Do Hens Care About Their Eggs?

Perhaps a more accurate way to look at a hen’s attachment to her eggs is not its presence, but its forced absence.

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We recently received an e-mail from a reader asking for more information about laying hens, as explored in our article A Hen’s Relationship With Her Eggs. For an expert opinion on the subject, we turned to friends who have lived and worked alongside many hens who rescued from situations where they were being used as egg layers.

Here was the response, from the always articulate Joanna Lucas:

It’s important to note that the problem with consuming “local, free-range, organic” eggs is not the hens’ potential attachment to their eggs, because most commercial “layer” breeds (Leghorns, Minorcas, Rhode Island Reds and Barred Rock) have had the “broodiness” bred out of them in order to ensure uninterrupted laying. So, in the absence of a desire to “brood” (become mothers), these hens do not get attached to their eggs, nor do they stop laying if their eggs are left in place.

They will continue to lay the 250-300 eggs/year that they have been genetically forced to produce, whether their eggs are removed or not. As the birds age, they will lay fewer and fewer eggs, with more and more health complications, but neither removing their eggs nor leaving them in place will affect their laying rate. At Peaceful Prairie Sanctuary we collect the eggs on a daily basis and feed them back to the birds, which they love, as you can see here.

Regarding the hen in the article, it’s theoretically possible that she was one of the rare “broody” layer breeds. If so, the presence of several eggs in her clutch would indicate that she had laid them in an already prepared nest over at least as many days, and she may have been getting ready to set. In that case, she would have been invested in the future of the embryos potentially contained in her eggs, and taking them would have distressed her but, as I said, “broody” hens are not welcome in egg production precisely because they stop laying when they go “broody”.

So, regarding your reader’s question, I’d suggest that, if she wants to understand why consuming “local, free-range and organic” eggs is unethical, she should consider these questions.

1. Where do the hens come from?
2. Where are their brothers?
3. Where are their parents?
4. What happens to the hens’ bodies as a result of being genetically manipulated to produce an unnaturally large number of unnaturally large eggs?
5. What happens to the hens when they stop laying eggs at a profitable rate?
6. Why are the hens here in the first place, severed from their natural world and denied a natural life?
7. Why do we think of chickens, and other animals, as food or sources of food?

And, if she wants to add the question of a hen’s attachment to her eggs to the list, perhaps a more accurate way to look at it is not its presence, but its forced absence. Given that a “natural” mother hen’s attachment to her babies at all stages of their development, from embryo to chick, is very deep and very real, the fact that we deprive trillions of females of even the possibility of ever experiencing one of the most powerful and natural drives in their lives — that of becoming mothers — adds yet another layer of cruelty and depravity of our plunder for a handful of eggs.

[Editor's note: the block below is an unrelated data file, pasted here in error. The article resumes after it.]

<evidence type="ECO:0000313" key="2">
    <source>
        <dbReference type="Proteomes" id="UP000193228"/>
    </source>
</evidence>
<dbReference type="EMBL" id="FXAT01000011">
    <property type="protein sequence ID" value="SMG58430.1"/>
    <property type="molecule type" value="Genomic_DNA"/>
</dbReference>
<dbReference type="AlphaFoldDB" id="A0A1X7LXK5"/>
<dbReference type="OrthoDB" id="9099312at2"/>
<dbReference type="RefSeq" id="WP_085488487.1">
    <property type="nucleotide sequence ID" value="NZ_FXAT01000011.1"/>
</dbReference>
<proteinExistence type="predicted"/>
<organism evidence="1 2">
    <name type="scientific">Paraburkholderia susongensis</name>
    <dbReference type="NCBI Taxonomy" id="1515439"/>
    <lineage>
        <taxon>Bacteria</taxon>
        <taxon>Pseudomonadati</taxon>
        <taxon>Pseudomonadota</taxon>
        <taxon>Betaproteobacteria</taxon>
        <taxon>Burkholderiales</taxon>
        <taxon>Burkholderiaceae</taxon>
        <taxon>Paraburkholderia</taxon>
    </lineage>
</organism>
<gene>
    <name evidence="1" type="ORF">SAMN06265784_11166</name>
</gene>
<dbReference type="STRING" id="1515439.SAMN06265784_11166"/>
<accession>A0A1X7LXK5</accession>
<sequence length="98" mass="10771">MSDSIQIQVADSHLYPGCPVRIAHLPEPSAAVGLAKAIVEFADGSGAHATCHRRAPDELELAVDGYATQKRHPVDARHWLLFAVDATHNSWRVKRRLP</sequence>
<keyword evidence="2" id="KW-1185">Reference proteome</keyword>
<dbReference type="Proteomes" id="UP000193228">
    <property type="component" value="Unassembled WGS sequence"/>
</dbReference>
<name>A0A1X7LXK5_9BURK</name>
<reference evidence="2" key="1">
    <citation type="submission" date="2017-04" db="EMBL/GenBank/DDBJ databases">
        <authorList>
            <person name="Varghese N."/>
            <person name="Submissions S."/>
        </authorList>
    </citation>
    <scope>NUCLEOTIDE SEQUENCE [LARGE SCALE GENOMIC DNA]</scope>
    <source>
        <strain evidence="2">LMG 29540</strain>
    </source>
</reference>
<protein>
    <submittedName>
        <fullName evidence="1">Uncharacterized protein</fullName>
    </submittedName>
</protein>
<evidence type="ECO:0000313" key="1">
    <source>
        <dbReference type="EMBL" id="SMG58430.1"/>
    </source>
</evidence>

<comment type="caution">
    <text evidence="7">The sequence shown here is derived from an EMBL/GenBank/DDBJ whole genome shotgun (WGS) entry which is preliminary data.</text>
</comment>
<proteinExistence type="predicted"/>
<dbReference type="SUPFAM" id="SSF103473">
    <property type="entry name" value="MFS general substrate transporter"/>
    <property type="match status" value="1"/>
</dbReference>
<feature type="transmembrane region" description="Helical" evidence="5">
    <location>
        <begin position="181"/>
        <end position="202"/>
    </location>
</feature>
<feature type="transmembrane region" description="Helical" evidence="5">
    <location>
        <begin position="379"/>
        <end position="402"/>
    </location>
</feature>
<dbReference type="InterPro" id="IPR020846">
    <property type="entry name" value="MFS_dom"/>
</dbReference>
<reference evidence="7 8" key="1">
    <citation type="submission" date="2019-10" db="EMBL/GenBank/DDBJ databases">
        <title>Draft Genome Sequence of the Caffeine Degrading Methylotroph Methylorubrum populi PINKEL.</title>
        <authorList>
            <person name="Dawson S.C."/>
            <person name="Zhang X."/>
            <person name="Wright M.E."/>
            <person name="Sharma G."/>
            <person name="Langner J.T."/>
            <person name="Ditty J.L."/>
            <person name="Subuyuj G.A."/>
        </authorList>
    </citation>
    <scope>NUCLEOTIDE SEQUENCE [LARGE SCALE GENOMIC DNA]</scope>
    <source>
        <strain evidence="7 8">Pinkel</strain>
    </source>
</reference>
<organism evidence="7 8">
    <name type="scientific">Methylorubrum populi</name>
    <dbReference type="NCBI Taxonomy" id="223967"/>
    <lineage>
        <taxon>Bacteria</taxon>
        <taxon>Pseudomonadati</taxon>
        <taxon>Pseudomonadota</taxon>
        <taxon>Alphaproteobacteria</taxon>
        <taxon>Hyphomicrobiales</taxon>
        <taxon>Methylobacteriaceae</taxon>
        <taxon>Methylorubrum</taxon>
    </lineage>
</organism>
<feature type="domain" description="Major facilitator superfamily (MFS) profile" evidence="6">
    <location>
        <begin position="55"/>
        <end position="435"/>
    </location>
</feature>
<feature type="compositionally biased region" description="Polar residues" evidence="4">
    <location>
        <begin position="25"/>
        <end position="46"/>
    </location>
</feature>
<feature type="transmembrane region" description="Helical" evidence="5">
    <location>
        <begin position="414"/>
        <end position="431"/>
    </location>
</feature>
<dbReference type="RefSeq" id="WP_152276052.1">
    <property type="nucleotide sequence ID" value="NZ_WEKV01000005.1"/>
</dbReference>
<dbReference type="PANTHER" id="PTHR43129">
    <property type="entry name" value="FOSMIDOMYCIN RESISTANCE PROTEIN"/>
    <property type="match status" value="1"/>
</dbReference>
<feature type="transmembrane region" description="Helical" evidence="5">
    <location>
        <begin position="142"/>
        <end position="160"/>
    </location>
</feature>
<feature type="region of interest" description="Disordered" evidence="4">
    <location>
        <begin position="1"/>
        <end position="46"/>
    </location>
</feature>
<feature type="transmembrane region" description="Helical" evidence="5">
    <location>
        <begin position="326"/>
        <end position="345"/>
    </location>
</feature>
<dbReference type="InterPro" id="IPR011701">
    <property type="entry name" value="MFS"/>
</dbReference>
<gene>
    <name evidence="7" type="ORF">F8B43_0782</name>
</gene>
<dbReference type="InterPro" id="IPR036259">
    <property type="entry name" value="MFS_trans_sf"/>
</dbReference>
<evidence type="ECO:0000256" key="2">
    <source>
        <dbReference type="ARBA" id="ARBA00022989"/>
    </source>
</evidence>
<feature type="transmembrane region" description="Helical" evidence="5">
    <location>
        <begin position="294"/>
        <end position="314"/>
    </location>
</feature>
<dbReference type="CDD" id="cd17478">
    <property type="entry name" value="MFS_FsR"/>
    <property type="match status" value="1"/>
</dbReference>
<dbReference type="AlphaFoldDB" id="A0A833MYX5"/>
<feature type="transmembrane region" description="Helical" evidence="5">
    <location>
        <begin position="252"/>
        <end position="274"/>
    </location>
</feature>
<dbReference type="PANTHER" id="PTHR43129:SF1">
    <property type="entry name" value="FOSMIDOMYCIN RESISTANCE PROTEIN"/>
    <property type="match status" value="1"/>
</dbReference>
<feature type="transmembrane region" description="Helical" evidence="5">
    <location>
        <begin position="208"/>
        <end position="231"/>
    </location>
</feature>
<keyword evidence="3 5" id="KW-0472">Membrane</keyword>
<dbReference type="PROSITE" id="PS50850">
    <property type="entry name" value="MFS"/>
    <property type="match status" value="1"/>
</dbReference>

I’d like to add that “broilers”, too, have been selectively bred against broodiness because, in an era when chicks are mass produced in incubators, broodiness is considered not only a nuisance, but an economic disaster. The parents of “broiler” chickens are expected to lay 150-180 eggs/year, eggs which will be hatched in incubators. Allowing these mother birds to stop laying once or twice a year in order to raise “only” a handful of chicks would be extremely unprofitable for the producer. But genetically forcing these “breeding” females to keep laying without interruption will yield a constant supply of fertilized eggs for the producers to incubate and hatch into a constant supply of “broilers”.

Once in a great while, a “commercial broiler” hen like Louise will remember her mothering instincts and go broody, but she is the rare exception. The overwhelming majority of commercial “layers” and “broilers” will never feel the call to become mothers. Even hens of most heritage chicken breeds cannot be “relied on” to go broody, which is why backyard chicken enthusiasts who want to raise their own flocks, either mail order the chicks from hatcheries, or hatch the fertilized eggs in homemade incubators.

All in all, it’s a deeply depressing picture: entire nations of mother birds who have forgotten that their eggs have any relation to raising families and perpetuating the species, and entire nations of baby birds whose only experience of motherhood is one of maternal deprivation.


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